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Patriot Prayer leader: ‘Tolerant’ Portland’s hate is unbelievable

Patriot Prayer leader Joey Gibson at a May Day rally in Seattle on May 1, 2018. (AP Photo/Ted S. Warren)

After yet another clash with anti-fascist group Antifa in Portland this past weekend, Patriot Prayer founder Joey Gibson said the City of Roses is among the most divisive and hate-filled in the nation.

But that’s exactly why it is so vital that Patriot Prayer hold rallies in the city, said Gibson, who is also running in the Republican primary for U.S. Senate.

“I’m extremely passionate about going there and putting pressure on [Portland Mayor] Ted Wheeler … The most important thing is going in there and standing up for what I believe in,” he said.

Unlike other rallies that turned into violent episodes between the two politically opposite groups, Gibson said that Saturday’s rally was very calm.

RELATED: Patriot Prayer talks Portland Antifa clash

“The police did a good job of keeping it peaceful because the pressure was on Ted Wheeler,” Gibson said. “So it was a pretty successful day.”

However, according to Gibson, the “hate is unbelievable” in the city of Portland. The same people holding signs proclaiming that “love is the answer” came up to Gibson yelling and cussing in his face.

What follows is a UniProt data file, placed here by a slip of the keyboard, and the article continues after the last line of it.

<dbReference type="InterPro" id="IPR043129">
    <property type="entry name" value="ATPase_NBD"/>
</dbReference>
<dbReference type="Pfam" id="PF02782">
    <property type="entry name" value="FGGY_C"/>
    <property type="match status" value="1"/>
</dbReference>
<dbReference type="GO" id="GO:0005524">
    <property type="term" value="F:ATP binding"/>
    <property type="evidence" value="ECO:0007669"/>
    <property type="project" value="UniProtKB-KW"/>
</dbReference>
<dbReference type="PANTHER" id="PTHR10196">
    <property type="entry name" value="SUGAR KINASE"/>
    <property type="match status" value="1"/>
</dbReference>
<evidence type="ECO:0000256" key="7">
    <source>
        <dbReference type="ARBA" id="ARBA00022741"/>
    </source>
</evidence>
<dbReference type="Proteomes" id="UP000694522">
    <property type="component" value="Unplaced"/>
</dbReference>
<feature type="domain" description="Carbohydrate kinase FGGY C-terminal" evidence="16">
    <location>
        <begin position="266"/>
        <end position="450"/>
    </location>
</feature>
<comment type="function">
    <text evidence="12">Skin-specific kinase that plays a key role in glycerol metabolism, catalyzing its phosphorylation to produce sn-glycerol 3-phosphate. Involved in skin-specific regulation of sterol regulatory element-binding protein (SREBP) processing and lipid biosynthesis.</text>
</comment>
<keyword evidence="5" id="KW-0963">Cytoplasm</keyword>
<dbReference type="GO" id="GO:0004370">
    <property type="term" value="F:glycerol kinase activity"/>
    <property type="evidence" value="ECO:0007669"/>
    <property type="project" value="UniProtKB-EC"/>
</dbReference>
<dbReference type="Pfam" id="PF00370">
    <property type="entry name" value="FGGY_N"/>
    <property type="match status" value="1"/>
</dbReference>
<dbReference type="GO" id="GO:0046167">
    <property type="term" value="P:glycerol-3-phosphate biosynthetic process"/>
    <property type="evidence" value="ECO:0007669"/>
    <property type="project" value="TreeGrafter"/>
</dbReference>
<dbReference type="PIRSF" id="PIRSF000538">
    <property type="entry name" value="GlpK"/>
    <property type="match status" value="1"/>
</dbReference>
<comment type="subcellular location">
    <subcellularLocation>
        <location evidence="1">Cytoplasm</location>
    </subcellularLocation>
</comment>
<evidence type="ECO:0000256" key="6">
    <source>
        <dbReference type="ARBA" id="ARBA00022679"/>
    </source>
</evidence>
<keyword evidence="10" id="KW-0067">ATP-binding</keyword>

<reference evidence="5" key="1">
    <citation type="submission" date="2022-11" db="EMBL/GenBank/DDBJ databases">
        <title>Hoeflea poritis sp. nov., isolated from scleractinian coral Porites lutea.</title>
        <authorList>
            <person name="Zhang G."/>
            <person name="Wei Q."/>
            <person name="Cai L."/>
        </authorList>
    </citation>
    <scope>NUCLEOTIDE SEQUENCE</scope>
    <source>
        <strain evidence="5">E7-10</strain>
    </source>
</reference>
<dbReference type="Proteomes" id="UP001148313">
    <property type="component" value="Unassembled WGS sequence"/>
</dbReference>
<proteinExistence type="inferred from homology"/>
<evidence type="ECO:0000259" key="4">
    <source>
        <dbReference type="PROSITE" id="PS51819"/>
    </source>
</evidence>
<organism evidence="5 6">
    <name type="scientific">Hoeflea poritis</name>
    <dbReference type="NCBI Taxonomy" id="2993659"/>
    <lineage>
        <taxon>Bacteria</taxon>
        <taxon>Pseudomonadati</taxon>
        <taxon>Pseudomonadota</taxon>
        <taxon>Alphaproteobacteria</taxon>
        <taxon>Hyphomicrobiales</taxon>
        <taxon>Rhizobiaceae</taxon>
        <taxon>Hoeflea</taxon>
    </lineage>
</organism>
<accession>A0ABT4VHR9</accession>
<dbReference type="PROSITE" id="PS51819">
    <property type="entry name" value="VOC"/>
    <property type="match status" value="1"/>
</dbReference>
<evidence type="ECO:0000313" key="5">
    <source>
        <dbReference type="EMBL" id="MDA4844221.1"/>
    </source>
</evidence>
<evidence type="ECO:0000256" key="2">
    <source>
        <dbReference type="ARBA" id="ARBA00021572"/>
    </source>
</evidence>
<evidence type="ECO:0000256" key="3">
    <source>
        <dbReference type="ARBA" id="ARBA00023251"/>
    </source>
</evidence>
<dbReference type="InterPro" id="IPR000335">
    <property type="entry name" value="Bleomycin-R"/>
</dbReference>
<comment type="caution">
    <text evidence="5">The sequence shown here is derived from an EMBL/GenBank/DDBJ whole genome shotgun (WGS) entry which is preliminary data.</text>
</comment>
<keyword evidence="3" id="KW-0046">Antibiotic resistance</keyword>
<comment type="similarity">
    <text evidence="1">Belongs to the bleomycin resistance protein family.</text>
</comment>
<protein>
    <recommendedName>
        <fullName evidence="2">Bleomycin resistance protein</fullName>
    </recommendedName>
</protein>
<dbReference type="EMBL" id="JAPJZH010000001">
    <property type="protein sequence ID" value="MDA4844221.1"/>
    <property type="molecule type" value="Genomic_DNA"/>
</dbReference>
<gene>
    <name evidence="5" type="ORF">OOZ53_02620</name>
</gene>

“We’ve got to make sure everyone understands what it’s like in these cities. These cities that claim to be the most tolerant are actually the opposite, the most intolerant cities in the country,” Gibson said. “And Portland is filled with a lot of hate.”

Last week, Dori spoke with a food truck owner who said that his daughter was threatened with physical harm just for servicing customers who work in the Portland Immigration and Customs Enforcement headquarters.

“People within Portland really need to question themselves,” Gibson said. “Is this the answer, is this okay? Is this appropriate to treat people this way? Because it’s not very tolerant.”

Gibson said that in Portland, hardworking business owners often end up being punished for their political viewpoints, while criminals are able to break the law and face little to no repercussions from the government.

“It’s a lot harder to build a business in this city than it is to be a criminal or be homeless or get drugs,” Gibson said.

On the campaign side, Gibson isn’t concerned that he appears to be losing in the polls to former State Republican Party Chair Susan Hutchison.

“I just put out the effort that I could, and whatever happens, happens,” he said. “Susan Hutchison is a very well-respected Republican in the state of Washington … I wish her the best of luck and hope to God that she beats Maria Cantwell.”

Cantwell, Gibson said, is “not even a traditional liberal,” but someone who has sold out to the biggest businesses.

“She’s just someone who has just cozied up to big business, she’s not going to vote for the people at the bottom, she’s always going to vote for big business,” Gibson said. “I just don’t get it — I guess it’s because she’s got a D next to her name.”

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